Share Your Thoughts

JAI GANGAAJAL. Director: Prakash Jha. Players: Priyanka Chopra, Prakash Jha, Manav Kaul, Ninad Kamat, Rahul Bhat, Murli Sharma. Hindi with Eng. sub-tit. Theatrical release (Play Entertainment)

Jha’s original Gangaajal (2003) was a loose, bloody re-telling of a real-life news story from the late 1970s. It waved a terrific corruption-themed red flag featuring a solid cast that included Ajay Devgan, Gracy Singh and Ayub Khan. More than a decade later, Jha returns with Jai Gangaajal, which wants to not only pose as an evocative titular progeny but also would be quite content tapping into even one-half of the critical or box office creds of the original. The powerful thrust behind “Gangaajal” in the movie title, however, dissipated even before the original movie was released. Jai Gangaajal, warts and all, mind you, and certainly not a bad offering, may have been a better movie had it been called something else.

Borrowing major story line chapters from the original movie, the arrival of the new anti-corruption cop Abha Mathur (Chopra) in a rural north Indian constabulary is seen by the local criminal overlords as a mere nuisance that will surely last only until they can pull the right strings to get Inspector Abha, a rookie, transferred out. Not so fast. For one, there is a huge election—rigged— coming up, which adds a serious wrinkle to the time-table for any string-pulling shenanigans the local goons can muster. For another, Inspector Abha—who raises eye brows not only for her tough stance but also because she is a woman calling the shots in a shallow pond filled with downwardly mobile men—may just prove to be a much tougher foe than any of the low life alpha males are expecting.

Prakash Jha has a solid reputation for crime thrillers that sometimes follow realpolitik, socially charged news stories. Often set in his native Bihar state, Jha’s movies—from Damul (about indentured laborers), Mrityudand (misogyny), Aarakshan (affirmative action) to Satyagraha (corruption)—may register highly reactive in their treatment of those topics. Despite that trend, because some of Jha’s works become box office and critical hits, they have more or less become a fictionalized big screen chronicle of those larger conversations.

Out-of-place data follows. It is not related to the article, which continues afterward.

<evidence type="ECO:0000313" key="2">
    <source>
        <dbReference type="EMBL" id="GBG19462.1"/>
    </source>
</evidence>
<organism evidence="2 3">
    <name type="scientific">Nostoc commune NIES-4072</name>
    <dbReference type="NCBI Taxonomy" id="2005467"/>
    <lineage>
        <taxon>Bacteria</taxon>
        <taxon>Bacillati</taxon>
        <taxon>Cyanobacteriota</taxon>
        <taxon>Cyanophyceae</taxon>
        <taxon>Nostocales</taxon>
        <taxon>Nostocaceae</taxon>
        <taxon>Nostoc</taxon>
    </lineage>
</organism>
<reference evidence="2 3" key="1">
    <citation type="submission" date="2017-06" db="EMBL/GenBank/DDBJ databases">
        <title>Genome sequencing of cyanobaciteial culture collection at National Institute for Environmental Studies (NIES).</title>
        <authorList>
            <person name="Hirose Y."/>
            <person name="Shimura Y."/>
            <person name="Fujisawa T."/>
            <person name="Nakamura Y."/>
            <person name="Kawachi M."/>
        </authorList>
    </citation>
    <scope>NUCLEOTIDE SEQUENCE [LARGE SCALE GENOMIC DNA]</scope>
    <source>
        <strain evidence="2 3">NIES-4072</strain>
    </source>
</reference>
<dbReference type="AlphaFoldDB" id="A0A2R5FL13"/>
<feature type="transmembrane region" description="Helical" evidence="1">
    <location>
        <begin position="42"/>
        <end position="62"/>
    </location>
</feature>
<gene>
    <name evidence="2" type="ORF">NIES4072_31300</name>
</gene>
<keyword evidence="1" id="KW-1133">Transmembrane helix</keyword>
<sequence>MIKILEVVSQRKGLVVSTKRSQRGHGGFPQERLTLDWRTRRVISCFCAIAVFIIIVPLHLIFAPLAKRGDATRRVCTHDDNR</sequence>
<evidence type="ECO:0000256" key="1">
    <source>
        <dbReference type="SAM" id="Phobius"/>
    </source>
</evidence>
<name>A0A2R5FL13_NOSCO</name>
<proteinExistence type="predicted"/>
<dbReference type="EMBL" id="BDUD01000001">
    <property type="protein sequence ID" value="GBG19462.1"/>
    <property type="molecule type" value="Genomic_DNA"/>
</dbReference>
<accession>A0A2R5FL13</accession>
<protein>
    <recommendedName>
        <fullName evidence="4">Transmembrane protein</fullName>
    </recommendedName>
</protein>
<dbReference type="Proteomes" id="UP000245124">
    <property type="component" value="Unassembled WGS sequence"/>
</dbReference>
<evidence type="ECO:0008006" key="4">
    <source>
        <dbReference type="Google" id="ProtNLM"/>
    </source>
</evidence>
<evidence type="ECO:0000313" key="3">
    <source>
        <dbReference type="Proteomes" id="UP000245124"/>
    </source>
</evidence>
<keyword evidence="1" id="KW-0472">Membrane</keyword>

The onscreen etymology of the title is sad. Gangaajal—literally “water from the Ganges” or Hindu holy water—is a sick dystopian allusion to a horrifying practice from the 1970s when some real life policemen in Bihar, which lies along the Ganges, in hopes of discouraging convicted repeat offenders, would pour acid into the eyes of the about-to-be-released ex-cons to permanently blind them. A new term was thus added to criminal folklore.

The most unusual aspect of Jai Gangaajal is Jha directing himself in the role of Inspector Abha’s wayward lieutenant B. N. Singh. The corruption in police ranks, for which Singh is often the only witness, follows a strict regimen of tit for tat and racketeering on a grand scale and Jha does a surprisingly credible job in that role. Kaul as Babloo Pandey, the local elected official and Kamat as Babloo’s brother, along with Sharma as cross-dressing mafia enforcer Munna Mardani lend hands in rounding out a cast that is often rife with stereotypes.

The decidedly non-original script hurt. Jai Gangaajal is not as good at examining political graft as Priyadarshan’s Aakrosh (2010), Jha’s own original Gangaajal or anything from Shyam Benegal in the 1970s. The only fuel to tolerate a story that drags at times is Chopra. On the one hand, Chopra is just too beautiful—former Ms. World, super model and recent winner in the U.S. of the popular People’s Choice Award for Best Actress in New TV Series for her lead role in ABC’s hit show Quantico—to be found anywhere within a few hundred miles of a penthouse or a runway.

Her Inspect Abha is determined to wipe out the rot she sees around her. She has no personal life to speak of and only a mother who is increasingly afraid for her daughter’s safety after Abha entangles with the local criminal hyenas. A strong woman in a forceful cop role—think Rani Mukherjee in Mardani (2014) or Tabu in Dhrishyam (2015)—is always welcome. Chopra, however, is not the problem here. Jai Gangaajal simply melts at first contact with script-writing acid.


Globe trekker, aesthete, photographer, ski bum, film buff, and commentator, Aniruddh Chawda writes from Milwaukee.

Aniruddh C.

Globe trekker, aesthete, photographer, ski bum, film buff, and commentator, Aniruddh Chawda writes from Milwaukee.